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Short Explanation
The National Popular Vote bill would guarantee a majority of the Electoral College to the presidential candidate who receives the most popular votes in all 50 states and the District of Columbia. The bill would reform the Electoral College so that the electoral vote in the Electoral College reflects the choice of the nation's voters for President of the United States.   more
11 Enactments
The National Popular Vote bill has been enacted into law in states possessing 165 electoral votes — 61% of the 270 electoral votes needed to activate the legislation.

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    Arizona Daily Star
    Bill would let Arizona opt out of Electoral College system
    'We need one person, one vote,' Tucson's Aboud says
    By Daniel Scarpinato
    March 6, 2008

    The 2000 presidential election may be remembered more for hanging chads, Florida recounts and a historic Supreme Court decision than for any specific policy matter.

    Aiming to avoid another situation where a candidate loses the popular vote but wins the presidency, and saying she wants to ensure every voter's vote counts, state Sen. Paula Aboud is pushing an effort to allow Arizona to essentially ignore the Electoral College system.

    The Tucson Democrat's bill would have Arizona join an interstate compact that would award the state's 10 electoral votes to the winner of the national popular vote β€” not just the winner of the most votes in Arizona.

    The measure also has a trigger allowing it to take effect only after having the support of enough states to amount to 270 electoral votes β€” the minimum needed to win the presidency. So far, only two states β€” Maryland and New Jersey β€” have passed the compact. Illinois is awaiting approval from its governor, Rod Blagojevich, a Democrat.

    The effort appears unlikely to come to a vote here for the second year in a row, but it has already prompted a relevant discussion in a presidential election year.

    Does every vote really count? Are some states and their voters all but ignored right now? And would scrapping the Electoral College render small states irrelevant?

    "This is a way to motivate and encourage national politicians to not take some states for granted," Aboud said. "We need to be a democracy. We need one person, one vote."

    For example, with Arizona Sen. John McCain being the presumptive Republican nominee, such a move would give Arizonans a stronger voice, since some assume he will have a lock on the state's electoral votes, said Barry Fadem, president of National Popular Vote, a non-partisan group pushing the movement coast-to-coast.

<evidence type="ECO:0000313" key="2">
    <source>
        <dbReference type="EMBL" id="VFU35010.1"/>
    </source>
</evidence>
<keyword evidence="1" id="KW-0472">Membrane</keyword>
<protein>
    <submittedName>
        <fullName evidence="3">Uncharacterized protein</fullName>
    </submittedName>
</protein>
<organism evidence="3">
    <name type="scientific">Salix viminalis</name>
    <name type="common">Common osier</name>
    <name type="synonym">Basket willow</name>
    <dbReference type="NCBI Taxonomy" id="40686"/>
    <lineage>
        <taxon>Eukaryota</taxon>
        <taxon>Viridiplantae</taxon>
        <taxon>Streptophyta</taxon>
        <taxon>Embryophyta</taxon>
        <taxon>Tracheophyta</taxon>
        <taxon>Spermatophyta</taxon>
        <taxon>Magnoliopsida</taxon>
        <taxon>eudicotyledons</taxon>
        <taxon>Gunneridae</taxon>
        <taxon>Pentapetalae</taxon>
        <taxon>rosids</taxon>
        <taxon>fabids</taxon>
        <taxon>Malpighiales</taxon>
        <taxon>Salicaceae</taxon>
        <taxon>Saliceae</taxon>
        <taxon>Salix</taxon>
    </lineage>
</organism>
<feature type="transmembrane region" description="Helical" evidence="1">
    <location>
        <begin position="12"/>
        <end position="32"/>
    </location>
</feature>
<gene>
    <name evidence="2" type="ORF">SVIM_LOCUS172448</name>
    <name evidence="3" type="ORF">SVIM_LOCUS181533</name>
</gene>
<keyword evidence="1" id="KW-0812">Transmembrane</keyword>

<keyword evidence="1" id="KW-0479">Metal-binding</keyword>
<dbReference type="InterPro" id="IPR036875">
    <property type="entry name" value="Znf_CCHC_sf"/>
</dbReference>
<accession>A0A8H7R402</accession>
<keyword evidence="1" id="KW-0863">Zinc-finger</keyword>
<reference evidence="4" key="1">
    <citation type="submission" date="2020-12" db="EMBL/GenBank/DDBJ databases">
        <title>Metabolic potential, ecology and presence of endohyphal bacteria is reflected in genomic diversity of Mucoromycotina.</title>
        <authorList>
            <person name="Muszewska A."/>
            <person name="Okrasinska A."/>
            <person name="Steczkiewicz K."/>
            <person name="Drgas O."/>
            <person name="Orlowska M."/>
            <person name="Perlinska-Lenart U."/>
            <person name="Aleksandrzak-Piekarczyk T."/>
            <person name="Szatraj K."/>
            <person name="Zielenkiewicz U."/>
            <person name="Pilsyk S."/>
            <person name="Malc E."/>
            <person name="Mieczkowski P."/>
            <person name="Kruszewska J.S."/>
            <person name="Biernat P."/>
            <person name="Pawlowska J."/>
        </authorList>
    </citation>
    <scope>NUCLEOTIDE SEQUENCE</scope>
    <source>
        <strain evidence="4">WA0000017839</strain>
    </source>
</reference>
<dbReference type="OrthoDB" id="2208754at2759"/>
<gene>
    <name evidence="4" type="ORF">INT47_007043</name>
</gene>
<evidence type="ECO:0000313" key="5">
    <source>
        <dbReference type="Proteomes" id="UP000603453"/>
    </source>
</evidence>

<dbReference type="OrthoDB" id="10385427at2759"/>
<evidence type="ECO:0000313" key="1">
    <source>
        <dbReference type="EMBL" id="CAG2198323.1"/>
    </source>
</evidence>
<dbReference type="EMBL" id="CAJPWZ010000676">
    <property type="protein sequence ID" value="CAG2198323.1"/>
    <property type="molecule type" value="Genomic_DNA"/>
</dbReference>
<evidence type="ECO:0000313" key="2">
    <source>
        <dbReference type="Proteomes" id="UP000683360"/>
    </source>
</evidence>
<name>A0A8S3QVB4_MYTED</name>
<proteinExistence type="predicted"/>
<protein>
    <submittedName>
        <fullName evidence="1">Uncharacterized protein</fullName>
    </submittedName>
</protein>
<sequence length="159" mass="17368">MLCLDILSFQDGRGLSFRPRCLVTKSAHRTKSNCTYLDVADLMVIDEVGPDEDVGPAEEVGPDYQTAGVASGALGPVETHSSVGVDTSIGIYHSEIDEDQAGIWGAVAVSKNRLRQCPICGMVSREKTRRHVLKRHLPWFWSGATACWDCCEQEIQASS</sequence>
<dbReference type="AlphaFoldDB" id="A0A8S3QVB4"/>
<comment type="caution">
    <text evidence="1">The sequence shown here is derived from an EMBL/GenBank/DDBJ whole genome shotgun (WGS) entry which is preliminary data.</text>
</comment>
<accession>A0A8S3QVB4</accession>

"Because Arizona and California are safe states, there's no campaign conducted," Fadem said. "There's also no consideration of issues that are important to Arizona and California."

    Fadem said 34 states, including Arizona, didn't get much attention in 2004 because they were not viewed as competitive. Instead, 16 states drew 99 percent of the money and candidate visits, he said. And two-thirds of that was concentrated in five battleground states.

    There are also concerns about a candidate winning the presidency while losing the national popular vote, as was the case in 2000 for George W. Bush. Three other presidents in American history won this way: John Quincy Adams, in 1824; Rutherford B. Hayes, in 1876; and Benjamin Harrison, in 1888.

    Moving away from the Electoral College system could shake up American politics substantially.

    The system was devised as a compromise between small and large states when the Constitution was drafted, said Barbara Norrander, a political science professor at the University of Arizona. Because small states get a disproportionately higher number of electors, candidates might ignore those places and concentrate on population centers, Norrander said.

    But Fadem said small states are already ignored, since most of them are considered safe. Only New Hampshire, he said, sees substantial attention.

    Tucson Democrat Kenny Jacobs said he isn't sure what he thinks about Arizona changing how it awards its electoral votes. But he said he's already heard voters concerned that, with McCain the presumptive nominee, the candidates won't campaign here.

    "I believe that would be a mistake," said Jacobs, who worked for the Barack Obama campaign during the presidential preference election.

    Not everyone, though, is fond of the state wading into the issue.

    Aboud's bill has been promised an informational hearing, but Senate Government Committee Chairman Jack Harper, R-Surprise, said he doesn't plan to hold a vote to risk advancing the issue.

    Harper said he's allowing testimony on the subject because he likes Aboud personally but opposes the bill.

    "If somebody wants to get rid of the Electoral College, then the proper way to do it is to amend the Constitution," Harper said.

    But Fadem said the effort is constitutional since states are allowed to award their electoral votes however they choose.

    In theory, Fadem said, Arizona could award its votes based on "a coin flip on the Capitol steps in Phoenix on a Tuesday afternoon" β€” if the state Capitol had steps, which it doesn't. And, in fact, two states β€” Maine and Nebraska β€” opt for a proportional selection rather than winner-take-all.

    The group is aiming to change the way the president is selected in time for the 2012 election. And they're hoping eventually enough states join in that the rest can't resist, especially in the face of favorable public opinion polls.

    Reform the Electoral College so that the electoral vote reflects the nationwide popular vote for President